Bipartisan calls for Mike Pence to invoke the 25th Amendment for Trump's removal grow louder

Chuck Schumer and Nancy Pelosi announced they called the vice president on Thursday — but stop short of impeachment

By Jon Skolnik

Published January 7, 2021 3:22PM (EST)

Nancy Pelosi, Chuck Schumer   (Getty/Aaron P. Bernstein)
Nancy Pelosi, Chuck Schumer (Getty/Aaron P. Bernstein)

A growing number of Democrats — and at least one House Republican — are calling for Trump's removal from office following his supporters' chaotic breach of the U.S. Capital as the Electoral College attempted to certify the election of Joe Biden as president. 

Nearly two dozen Democratic lawmakers have called for Trump's immediate removal from office in the aftermath of the violent mob of Trump supporters who stormed the White House on Wednesday, breaking police lines and trashing the U.S. Capitol. The lawmakers have blamed Trump for inciting the chaos, which ultimately brought about four deaths and several injuries, and forced Congress to delay the electoral certification process.

"I am drawing up Articles of Impeachment," Rep. Ilhan Omar, D-MN, announced on Twitter. "Donald J. Trump should be impeached by the House of Representatives & removed from office by the United States Senate. We can't allow him to remain in office, it's a matter of preserving our Republic and we need to fulfill our oath."

"Dear Mike_Pence," echoed Rep. Ted Lieu, D-Calif., on Twitter, "You need to start the 25th Amendment. DonaldTrump is detached from reality.

Rep. Jennifer Wexton, D-VA, chimed in, "The President has been encouraging these domestic terrorists since before the election." She continued, "He could have stopped them at any moment, but instead he whipped them into a frenzy and sicced them on the Capitol [...] The Cabinet must remove him today or the House must impeach."

Senate Minority Leader Chuck Schumer, D-NY, was one of the first Democrats in the Senate to call for removal. In a press conference Thursday, Speaker of the House Nancy Pelosi, D-Calif., also announced that she will "join the Senate Democratic leader in calling on the vice president to remove this president by immediately invoking the 25th amendment." She added, "If the vice president and cabinet do not act, the Congress may be prepared to move forward with impeachment."

Pelosi also announced that the Sergeant at Arms Paul D. Irving has resigned in light of the events at the Capitol, adding that she will be "calling for the resignation of the Capitol Police Chief…Mr. [Steven] Sund." According to Pelosi, Mr. Sund hasn't even called to check on members of Congress since the violent rampage against them.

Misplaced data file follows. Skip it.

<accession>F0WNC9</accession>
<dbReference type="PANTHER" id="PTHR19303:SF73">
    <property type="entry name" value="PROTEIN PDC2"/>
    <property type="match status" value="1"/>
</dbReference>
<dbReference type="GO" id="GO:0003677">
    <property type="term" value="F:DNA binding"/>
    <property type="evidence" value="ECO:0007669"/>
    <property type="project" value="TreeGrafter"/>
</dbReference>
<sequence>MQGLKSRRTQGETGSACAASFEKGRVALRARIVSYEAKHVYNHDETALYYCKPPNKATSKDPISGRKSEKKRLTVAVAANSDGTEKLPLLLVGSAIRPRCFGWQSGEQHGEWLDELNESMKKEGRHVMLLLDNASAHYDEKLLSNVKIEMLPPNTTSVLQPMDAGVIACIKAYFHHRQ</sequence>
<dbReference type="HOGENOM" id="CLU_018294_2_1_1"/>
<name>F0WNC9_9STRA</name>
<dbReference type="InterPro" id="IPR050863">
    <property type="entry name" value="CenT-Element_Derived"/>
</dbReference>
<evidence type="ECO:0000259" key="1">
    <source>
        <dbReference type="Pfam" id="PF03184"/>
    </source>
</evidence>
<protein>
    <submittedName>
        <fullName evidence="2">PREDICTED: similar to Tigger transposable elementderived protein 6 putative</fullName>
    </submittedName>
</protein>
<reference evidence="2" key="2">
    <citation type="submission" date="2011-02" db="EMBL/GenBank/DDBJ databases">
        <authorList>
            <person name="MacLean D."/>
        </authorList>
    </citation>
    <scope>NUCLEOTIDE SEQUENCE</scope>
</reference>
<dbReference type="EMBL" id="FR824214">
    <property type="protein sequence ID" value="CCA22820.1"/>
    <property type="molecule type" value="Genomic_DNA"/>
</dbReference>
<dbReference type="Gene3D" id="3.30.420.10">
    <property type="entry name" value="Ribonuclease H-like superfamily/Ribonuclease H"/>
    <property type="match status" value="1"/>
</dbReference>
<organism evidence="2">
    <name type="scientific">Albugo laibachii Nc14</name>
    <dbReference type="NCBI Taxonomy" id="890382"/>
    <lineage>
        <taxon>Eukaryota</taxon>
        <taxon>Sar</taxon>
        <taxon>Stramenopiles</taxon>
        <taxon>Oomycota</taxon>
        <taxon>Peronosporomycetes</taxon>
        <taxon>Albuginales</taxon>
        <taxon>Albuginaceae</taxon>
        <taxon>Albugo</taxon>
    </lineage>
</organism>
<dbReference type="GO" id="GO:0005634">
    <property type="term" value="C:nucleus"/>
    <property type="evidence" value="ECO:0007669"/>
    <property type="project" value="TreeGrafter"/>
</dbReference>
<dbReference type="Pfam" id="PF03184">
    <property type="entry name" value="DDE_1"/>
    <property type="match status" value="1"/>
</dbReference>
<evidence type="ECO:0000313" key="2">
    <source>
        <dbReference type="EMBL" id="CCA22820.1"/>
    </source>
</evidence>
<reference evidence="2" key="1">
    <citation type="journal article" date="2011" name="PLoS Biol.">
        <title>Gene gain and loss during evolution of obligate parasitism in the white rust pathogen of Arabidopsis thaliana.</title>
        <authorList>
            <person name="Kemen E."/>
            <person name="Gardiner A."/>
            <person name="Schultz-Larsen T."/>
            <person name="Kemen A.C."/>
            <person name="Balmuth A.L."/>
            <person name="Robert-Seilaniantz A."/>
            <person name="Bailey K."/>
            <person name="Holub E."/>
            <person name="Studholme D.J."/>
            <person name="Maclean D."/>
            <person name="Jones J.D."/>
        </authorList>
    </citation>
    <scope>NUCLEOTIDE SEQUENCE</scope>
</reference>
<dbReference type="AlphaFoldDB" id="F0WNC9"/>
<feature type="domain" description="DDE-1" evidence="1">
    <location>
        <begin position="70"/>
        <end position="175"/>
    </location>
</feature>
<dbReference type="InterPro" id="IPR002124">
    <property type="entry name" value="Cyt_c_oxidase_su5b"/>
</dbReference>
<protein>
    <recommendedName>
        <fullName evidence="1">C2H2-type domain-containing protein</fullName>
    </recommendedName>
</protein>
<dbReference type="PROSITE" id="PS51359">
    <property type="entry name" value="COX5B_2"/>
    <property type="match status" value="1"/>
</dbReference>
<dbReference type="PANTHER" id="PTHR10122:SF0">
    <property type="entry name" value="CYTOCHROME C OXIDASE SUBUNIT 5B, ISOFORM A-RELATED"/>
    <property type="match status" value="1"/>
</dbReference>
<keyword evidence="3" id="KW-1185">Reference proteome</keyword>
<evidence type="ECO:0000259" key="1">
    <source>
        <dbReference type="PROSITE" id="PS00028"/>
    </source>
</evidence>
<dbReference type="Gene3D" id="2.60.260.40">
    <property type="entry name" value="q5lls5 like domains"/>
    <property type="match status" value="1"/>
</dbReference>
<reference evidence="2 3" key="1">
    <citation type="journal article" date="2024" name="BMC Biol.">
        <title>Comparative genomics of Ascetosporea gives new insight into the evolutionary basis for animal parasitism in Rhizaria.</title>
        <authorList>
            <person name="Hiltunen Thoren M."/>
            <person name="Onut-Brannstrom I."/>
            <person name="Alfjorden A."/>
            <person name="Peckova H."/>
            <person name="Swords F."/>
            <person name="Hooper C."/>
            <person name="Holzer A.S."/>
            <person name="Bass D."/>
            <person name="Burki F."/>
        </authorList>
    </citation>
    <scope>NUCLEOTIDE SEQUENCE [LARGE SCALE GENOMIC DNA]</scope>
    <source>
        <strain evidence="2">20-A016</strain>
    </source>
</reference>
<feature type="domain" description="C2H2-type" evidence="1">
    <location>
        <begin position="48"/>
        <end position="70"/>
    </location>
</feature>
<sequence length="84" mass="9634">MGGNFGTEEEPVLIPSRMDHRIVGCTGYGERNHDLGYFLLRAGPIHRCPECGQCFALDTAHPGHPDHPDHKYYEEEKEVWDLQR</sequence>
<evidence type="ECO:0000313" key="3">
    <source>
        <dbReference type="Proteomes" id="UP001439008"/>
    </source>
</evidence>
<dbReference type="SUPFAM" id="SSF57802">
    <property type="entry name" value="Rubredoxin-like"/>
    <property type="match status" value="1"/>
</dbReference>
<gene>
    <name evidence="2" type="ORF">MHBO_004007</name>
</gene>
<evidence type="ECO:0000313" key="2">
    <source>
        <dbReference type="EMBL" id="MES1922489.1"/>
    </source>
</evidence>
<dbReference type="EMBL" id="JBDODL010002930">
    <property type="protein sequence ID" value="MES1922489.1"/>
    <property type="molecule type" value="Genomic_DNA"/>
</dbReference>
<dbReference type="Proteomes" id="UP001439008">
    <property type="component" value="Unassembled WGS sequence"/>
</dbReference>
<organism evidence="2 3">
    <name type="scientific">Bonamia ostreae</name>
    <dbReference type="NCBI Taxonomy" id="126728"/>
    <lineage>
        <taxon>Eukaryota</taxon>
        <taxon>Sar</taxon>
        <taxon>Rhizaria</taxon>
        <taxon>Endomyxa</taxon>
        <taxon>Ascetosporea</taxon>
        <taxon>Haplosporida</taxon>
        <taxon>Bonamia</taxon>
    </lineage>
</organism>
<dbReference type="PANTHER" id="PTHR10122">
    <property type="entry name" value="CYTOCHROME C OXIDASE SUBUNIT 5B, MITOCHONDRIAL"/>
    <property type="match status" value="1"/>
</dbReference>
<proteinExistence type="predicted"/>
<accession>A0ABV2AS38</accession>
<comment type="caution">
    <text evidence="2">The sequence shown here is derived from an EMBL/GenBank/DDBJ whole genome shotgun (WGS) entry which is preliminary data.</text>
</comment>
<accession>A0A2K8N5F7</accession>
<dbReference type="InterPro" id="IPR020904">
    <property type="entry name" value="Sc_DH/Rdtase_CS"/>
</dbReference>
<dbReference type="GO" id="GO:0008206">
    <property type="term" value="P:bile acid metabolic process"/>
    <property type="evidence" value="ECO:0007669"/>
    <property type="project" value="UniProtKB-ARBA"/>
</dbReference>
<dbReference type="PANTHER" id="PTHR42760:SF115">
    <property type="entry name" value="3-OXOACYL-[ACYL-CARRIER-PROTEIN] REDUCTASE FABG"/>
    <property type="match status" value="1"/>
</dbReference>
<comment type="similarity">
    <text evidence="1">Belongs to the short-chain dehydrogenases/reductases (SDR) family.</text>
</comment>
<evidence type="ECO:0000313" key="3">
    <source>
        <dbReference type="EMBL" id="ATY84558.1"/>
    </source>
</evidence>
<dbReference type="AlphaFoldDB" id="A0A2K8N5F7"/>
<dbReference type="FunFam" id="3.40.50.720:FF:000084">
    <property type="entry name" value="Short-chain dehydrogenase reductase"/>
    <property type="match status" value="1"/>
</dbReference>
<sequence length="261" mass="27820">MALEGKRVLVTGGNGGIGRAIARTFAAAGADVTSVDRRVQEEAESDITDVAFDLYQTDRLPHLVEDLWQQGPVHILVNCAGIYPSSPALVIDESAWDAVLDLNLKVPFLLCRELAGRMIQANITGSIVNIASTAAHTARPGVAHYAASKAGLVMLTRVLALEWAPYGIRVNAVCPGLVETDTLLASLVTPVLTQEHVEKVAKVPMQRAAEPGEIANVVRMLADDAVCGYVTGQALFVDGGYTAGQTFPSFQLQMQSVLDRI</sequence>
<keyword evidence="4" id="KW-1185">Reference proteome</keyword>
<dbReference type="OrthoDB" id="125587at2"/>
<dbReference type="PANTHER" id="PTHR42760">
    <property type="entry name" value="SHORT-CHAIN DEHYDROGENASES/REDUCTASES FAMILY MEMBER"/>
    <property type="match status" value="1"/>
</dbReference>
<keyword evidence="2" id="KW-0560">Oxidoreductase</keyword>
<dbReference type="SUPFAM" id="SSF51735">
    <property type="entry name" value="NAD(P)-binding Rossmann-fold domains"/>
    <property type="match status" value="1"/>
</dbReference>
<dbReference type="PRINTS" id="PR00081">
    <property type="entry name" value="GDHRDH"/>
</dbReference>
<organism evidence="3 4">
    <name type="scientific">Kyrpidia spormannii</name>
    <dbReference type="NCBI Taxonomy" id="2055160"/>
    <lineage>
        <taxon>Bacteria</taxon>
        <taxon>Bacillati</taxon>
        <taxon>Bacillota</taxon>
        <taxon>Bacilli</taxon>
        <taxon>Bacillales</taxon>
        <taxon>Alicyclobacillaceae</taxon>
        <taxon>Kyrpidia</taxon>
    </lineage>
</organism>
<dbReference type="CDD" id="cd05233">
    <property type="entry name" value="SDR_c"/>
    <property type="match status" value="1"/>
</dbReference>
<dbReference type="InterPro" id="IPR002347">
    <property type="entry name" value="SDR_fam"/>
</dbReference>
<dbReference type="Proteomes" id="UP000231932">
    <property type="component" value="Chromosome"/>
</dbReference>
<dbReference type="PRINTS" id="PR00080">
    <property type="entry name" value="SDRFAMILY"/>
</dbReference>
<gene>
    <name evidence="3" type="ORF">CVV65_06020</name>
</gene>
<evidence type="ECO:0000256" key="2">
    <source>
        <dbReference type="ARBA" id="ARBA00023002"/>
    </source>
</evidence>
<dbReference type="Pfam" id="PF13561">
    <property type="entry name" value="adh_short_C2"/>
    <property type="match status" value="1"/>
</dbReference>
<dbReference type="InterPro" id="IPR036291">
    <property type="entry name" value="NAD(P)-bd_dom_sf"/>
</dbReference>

President-elect Biden directly blamed the mayhem carried out by "domestic terrorists" on Trump. He said on Thursday, "In the past four years, we've had a president who's made his contempt for our democracy, our constitution, the rule of law clear in everything he has done," The President-elect added, "He unleashed an all-out assault on our institutions of our democracy from the outset. And yesterday was the culmination of that unrelenting attack."

Behind Schumer, Pelosi, and Biden are a whole chorus of Democratic lawmakers –– including Rep. Ayanna Pressley, D-MA, Rep. Mondaire Jones, D-NY, Sen. Ed Markey, D-MA, Rep. Alexandria Ocasio-Cortez, D-NY, and Rep. Seth Moulton, D-MA –– insisting upon Trump's ousting.

Rep. Cori Bush, D-MO, in addition to calling for Trump's impeachment, announced that she will be introducing a resolution to expel "members of Congress who have incited this domestic terror attack through their attempts to overturn the election."

Whispers of impeachment, according to Politico, had already been circulating around the White House following Trump's leaked phone call with Georgia's Secretary of State, in which the President asked the Republican Brad Raffensberger to "find" more votes in his favor. But the siege on the Capitol, which has no doubt left members of Congress fearful for their own lives, may be the tipping point for a second impeachment of Trump.

While GOP lawmakers have stayed mostly silent on the subject  –– that is, aside from Rep. Adam Kinzinger, R-IL, Vermont's Governor Phil Scott, and GOP governor of Maryland Larry Hogan, who have made explicit calls for removal –– a groundswell of Republican outrage has nevertheless appeared in response to Trump's enabling role in the attempted coup.

Senator Mitt Romney, R-UT, the lone Republican lawmaker who pushed for Trump's first impeachment, said in remarks he would have made before the insurrection, "We gather due to a selfish man's injured pride, and the outrage of supporters who he has deliberately misinformed for the past two months and stirred to action this very morning." He added, "What happened here today was an insurrection incited by the president of the United States."

Rep. Jason Crow, D-Colo., a former Army Ranger, was also quick to condemn Trump: "I never, in a million years would have thought that I would be in a situation like this as a member of Congress on the House floor in the United States Capitol in 2021."

But on the question of impeachment, Crow hesitated, "I don't know," but "we have to do something, we can't let what happened today go without some consequence and some action."

Jon Skolnik

Jon Skolnik is a staff writer at Salon. His work has appeared in Current Affairs, The Baffler, and The New York Daily News.

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Capitol Riot Chuck Schumer Donald Trump Mike Pence Nancy Pelosi